The team decided to focus on Alison’s needs by prompting tailored suggestions while maintaining a high level of security around privacy. Design improvements around consent involved asking permission to use data. Alison would be prompted with accurate and effective recommendations. By doing so, the challenges relate to having a transparent and clear way of asking for data permission and how these were used to make recommendations - for example, making explicit the data that was used to make a recommendation.

TravelFlan defined the following ‘How might we’ questions to address transparency of data: How might we increase user retention by displaying product recommendations based on user browsing history and purchasing decisions?

The data being used

TravelFlan collects two types of data: personal data (end user) and service data (end user and business user).

Personal data includes such things as:

  • Name
  • Organisation name
  • Address and other contact details
  • Credit or debit card information
  • Geo-location

Service data relates to the interaction of the end user with the business user, for example

  • Bookings, Reservations and Purchases
  • IP address, geo-location, pages viewed
  • Cookies and similar technologies
Infofed-Screen 02
Design Features
Key features of the prototype

Walk-Through Data Usage The welcome page is the first point of interaction for the user. Here the user is immediately asked what the purpose of their journey is. TravelFlan has improved the user experience with a walk-through style tutorial that highlights the main reasoning and benefits of allowing data collection and usage.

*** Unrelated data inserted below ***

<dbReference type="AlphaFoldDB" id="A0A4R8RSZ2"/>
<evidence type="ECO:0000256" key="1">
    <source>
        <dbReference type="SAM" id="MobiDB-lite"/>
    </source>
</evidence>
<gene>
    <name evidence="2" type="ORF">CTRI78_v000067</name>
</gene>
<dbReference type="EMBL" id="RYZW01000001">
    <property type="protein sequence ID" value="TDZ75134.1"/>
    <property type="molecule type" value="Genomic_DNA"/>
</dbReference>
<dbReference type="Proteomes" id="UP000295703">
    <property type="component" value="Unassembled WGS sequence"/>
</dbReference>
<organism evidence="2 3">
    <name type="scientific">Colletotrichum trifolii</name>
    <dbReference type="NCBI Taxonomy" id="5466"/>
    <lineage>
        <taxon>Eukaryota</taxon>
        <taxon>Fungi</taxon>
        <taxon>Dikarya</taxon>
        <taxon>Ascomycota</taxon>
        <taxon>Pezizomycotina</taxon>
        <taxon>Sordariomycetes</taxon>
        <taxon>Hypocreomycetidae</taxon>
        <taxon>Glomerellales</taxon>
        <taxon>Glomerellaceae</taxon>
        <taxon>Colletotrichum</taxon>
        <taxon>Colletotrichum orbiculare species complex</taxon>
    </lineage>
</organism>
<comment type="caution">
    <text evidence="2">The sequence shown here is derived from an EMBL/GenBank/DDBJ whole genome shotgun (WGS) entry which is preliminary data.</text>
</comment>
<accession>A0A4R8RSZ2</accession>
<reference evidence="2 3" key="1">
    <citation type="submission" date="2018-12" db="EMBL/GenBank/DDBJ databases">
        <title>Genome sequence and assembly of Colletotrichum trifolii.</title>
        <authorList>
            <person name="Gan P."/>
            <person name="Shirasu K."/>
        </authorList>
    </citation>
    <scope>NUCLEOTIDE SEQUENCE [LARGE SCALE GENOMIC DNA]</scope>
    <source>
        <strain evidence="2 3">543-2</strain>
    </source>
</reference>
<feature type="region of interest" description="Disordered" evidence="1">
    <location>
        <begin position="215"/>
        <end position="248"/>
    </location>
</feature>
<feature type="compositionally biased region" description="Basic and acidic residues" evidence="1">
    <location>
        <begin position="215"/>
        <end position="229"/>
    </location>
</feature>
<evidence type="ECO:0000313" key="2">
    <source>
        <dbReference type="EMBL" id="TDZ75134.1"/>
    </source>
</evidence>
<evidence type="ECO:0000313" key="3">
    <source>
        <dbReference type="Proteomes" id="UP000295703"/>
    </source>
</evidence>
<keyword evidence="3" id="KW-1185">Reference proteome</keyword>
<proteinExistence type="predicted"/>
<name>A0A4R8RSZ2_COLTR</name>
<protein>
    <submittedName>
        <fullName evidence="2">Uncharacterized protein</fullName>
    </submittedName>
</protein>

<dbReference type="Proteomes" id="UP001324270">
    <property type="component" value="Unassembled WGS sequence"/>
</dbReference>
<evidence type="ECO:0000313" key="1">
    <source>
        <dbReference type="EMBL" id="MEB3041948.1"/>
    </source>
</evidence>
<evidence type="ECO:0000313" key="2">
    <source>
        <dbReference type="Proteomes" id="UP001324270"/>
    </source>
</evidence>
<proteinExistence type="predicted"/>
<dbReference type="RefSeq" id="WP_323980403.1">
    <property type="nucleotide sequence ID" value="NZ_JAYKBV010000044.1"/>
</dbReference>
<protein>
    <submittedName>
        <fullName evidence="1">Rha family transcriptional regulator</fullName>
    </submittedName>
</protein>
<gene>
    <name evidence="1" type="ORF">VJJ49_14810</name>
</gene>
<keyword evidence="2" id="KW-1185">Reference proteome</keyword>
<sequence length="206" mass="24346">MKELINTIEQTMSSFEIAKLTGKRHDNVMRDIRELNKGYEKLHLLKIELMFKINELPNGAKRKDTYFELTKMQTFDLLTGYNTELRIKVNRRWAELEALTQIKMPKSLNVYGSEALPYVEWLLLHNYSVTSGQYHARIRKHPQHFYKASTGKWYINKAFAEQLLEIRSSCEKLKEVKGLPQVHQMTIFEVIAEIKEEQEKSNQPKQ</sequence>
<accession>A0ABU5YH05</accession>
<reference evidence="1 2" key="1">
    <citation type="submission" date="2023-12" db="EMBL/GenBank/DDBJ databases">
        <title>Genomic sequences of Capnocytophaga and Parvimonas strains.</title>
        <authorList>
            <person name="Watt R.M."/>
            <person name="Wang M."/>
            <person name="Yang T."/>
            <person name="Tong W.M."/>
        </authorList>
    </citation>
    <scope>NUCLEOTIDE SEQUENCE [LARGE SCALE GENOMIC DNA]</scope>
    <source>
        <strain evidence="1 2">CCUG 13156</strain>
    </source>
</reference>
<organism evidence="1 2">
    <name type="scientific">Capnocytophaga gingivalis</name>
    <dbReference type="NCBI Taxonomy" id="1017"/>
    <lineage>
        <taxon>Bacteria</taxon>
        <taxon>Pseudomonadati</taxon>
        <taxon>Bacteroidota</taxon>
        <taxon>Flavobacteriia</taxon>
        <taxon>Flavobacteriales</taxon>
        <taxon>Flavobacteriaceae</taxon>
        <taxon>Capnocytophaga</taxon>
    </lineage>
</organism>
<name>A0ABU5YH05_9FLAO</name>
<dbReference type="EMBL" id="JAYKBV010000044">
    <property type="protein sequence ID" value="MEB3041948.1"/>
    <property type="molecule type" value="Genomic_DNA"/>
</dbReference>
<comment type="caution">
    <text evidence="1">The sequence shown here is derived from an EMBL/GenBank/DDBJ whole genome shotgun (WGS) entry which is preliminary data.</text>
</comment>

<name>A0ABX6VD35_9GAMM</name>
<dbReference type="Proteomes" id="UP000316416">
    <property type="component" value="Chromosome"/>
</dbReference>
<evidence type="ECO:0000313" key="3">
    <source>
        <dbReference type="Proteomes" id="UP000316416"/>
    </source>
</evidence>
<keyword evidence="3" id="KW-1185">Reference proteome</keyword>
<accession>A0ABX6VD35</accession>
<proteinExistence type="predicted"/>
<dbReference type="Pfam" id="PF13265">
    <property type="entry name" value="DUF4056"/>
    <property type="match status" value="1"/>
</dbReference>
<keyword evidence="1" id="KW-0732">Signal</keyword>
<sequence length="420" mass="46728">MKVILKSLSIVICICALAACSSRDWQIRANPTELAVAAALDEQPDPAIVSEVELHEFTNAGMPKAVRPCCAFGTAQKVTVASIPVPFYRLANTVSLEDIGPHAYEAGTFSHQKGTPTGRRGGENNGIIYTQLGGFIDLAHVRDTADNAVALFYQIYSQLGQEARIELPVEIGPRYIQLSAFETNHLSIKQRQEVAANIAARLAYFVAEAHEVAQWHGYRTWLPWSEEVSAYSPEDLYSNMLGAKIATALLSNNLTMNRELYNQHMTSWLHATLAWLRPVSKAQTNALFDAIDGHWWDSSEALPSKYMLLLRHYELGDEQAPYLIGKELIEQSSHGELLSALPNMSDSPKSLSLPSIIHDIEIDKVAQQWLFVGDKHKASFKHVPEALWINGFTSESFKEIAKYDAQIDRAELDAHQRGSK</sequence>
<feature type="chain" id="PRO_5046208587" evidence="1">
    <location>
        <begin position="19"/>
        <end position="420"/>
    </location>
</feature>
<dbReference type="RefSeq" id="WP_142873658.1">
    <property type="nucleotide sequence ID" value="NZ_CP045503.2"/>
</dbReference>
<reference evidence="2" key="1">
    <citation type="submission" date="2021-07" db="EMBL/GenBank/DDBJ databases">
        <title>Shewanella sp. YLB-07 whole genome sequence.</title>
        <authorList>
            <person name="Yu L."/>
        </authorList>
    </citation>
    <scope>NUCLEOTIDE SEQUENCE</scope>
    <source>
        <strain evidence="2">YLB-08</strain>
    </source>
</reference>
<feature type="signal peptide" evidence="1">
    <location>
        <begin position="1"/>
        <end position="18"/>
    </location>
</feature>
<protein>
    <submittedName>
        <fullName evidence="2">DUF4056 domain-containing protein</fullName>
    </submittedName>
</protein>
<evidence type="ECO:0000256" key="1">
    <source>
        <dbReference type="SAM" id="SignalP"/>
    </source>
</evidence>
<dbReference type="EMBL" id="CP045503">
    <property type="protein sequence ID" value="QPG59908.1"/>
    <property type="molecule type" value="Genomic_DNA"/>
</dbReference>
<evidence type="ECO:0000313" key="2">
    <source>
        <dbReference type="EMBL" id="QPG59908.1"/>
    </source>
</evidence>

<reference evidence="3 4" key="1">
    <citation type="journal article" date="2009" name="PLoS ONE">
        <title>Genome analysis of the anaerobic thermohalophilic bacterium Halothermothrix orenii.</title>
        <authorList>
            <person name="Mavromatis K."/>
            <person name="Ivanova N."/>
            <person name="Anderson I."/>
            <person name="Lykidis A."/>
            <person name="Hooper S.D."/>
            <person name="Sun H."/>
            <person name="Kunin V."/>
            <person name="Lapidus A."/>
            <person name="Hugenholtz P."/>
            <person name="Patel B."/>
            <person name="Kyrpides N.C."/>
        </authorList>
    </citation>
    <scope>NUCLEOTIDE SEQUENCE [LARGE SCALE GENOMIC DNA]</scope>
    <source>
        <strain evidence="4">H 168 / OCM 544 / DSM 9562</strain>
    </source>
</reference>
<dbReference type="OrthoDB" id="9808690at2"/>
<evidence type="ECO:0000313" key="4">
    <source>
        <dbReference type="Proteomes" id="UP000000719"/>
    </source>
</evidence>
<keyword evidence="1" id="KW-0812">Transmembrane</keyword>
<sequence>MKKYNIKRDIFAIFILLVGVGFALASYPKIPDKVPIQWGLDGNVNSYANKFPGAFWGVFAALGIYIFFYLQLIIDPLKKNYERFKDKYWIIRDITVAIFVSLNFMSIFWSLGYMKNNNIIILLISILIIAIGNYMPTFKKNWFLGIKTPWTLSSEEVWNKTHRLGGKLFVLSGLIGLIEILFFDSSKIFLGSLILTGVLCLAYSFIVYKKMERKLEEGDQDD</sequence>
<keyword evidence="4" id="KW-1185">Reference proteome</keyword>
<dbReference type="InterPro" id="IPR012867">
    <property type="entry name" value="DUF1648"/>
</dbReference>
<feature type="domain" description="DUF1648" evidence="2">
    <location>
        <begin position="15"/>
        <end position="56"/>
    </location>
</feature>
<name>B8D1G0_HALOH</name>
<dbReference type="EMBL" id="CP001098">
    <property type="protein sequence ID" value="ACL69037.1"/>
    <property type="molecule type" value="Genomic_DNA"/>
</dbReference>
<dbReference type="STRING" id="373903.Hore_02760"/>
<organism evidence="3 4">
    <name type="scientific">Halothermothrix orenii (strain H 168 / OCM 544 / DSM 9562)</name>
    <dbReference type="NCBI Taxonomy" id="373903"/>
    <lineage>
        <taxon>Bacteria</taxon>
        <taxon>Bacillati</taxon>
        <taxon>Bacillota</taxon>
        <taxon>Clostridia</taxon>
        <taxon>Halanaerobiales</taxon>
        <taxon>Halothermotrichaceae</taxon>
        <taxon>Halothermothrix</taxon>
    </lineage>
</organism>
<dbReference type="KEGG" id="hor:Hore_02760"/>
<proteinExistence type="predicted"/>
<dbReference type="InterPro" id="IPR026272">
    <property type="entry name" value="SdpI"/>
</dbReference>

Address the purpose This feature sits across the entire product and it is related to the use of language to make explicit the reason behind data sharing. Permission is asked in a humanised way and it is always accompanied with an explanation of the benefit of doing so.

Reveal the shortcuts Transparency and clarity are the main values when there is privacy at stake. TravelFlan wants to improve the experience by enabling a clear communication channel with its users. When forms are prefilled, the user can see how that information was obtained. The user can also decide to further allow data to be imported, change the pre-filled information or continue adding other information.

Prototype screens

This is a Walk-through introduction for first time users. Here it is shared with the purpose to inform the end-user which data will be collected and how it will be used.

This is the interaction between the end user and the chatbox. Highlights are around the use of a more human language by asking a question rather than, for example, having ‘share location’ already active as default. The end-users are in control of their data.

Another important aspect is to acknowledge the use and origin of data. Sometimes pre-filled forms are presented to users who may question how that information was gathered. For example, users may have forgotten they consented to the use of their data. To establish a trustworthy and transparent relationship the user is shown a message regarding the origin of the data.

Travel-Screen 01